Anna Sewell was born on March 30, 1820, in Yarmouth, Norfolk, England. Her family were devoted Quakers. She was very skilled with horses, and could control them with her voice alone. She always drove with a loose rein, and never, ever used a whip.
The story of Black Beauty is based on Bessie, a horse owned by Anna’s brother. She had a gray pony, and he became Merrylegs in the story.
At that time, horses were not treated well. Many were underfed or lame. They pulled overloaded carts in the hot sun, pouring rain, and snow. Many horses fell dead from exhaustion while they were still in harness. Drivers sometimes beat them. Some horses had their tails docked so they would stand up. Most horses wore bearing reins that held up their neck and head in a painful arch. It cut off their wind, and many horses developed breathing problems.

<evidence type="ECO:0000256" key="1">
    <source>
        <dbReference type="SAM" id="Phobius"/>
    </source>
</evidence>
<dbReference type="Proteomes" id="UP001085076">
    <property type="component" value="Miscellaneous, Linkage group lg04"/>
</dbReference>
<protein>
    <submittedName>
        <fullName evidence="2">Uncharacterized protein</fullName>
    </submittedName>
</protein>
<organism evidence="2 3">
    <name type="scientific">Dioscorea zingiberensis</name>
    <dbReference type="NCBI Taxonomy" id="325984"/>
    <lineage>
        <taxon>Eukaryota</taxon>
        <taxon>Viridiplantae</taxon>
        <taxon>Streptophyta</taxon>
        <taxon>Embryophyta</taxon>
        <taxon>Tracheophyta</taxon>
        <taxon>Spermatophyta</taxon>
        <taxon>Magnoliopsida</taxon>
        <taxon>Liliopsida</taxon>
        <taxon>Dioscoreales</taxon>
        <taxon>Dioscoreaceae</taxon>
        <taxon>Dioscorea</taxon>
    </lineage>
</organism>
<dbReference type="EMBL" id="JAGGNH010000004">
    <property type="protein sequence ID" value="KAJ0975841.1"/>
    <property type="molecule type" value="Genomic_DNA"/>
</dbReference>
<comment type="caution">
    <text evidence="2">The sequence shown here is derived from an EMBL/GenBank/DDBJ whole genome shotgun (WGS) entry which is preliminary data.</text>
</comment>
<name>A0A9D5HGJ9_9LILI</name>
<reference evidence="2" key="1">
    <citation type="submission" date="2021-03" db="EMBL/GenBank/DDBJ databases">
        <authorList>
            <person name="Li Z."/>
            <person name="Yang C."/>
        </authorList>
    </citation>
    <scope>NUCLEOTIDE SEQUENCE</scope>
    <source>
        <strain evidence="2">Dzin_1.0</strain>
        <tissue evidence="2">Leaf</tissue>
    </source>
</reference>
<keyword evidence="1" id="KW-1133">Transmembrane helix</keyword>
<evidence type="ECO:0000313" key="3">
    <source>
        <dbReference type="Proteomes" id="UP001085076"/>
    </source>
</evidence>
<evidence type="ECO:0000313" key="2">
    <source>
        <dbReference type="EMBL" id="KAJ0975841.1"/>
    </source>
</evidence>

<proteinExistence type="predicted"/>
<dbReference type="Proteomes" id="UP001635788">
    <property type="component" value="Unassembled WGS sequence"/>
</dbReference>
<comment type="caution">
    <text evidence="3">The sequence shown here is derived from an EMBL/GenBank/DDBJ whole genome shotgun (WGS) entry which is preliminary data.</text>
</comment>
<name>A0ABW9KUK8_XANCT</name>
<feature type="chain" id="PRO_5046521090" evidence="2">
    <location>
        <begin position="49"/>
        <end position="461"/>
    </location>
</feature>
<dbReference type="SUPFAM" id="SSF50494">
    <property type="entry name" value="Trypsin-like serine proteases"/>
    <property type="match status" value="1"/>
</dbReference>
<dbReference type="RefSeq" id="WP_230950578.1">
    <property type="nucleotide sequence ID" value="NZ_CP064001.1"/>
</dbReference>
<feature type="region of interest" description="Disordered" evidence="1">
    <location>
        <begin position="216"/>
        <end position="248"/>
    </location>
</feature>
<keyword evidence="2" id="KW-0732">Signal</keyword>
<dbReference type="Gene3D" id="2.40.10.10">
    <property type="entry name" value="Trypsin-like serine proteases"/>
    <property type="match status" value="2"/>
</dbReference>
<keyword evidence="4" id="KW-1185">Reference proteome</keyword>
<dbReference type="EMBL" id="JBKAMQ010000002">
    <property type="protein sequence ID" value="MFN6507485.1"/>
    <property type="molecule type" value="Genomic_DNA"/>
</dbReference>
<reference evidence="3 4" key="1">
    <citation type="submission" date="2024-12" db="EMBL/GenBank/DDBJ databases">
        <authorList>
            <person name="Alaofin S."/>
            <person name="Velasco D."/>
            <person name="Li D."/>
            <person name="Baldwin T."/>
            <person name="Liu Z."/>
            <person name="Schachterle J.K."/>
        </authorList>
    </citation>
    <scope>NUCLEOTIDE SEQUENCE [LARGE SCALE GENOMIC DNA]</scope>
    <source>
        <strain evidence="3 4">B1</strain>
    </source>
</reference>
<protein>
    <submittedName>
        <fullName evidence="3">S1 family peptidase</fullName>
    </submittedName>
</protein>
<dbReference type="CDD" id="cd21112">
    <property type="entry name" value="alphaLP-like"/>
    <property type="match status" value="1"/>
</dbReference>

Anna wanted to change how people thought and felt about the treatment of horses. She wanted us to remember that we share our lives with other creatures that depend on our kindness. Beauty had good owners, too. Sewell wanted to show the difference a person can make in an animal’s life.
In the last 100 years, over 30 million copies of Black Beauty have been printed. That is an all-time record for a book of fiction. George Ansell, founder of an American animal welfare group, had 100,000 copies printed, and gave them to people who worked with horses. Ms. Sewell died on April 25, 1878 in Norfolk.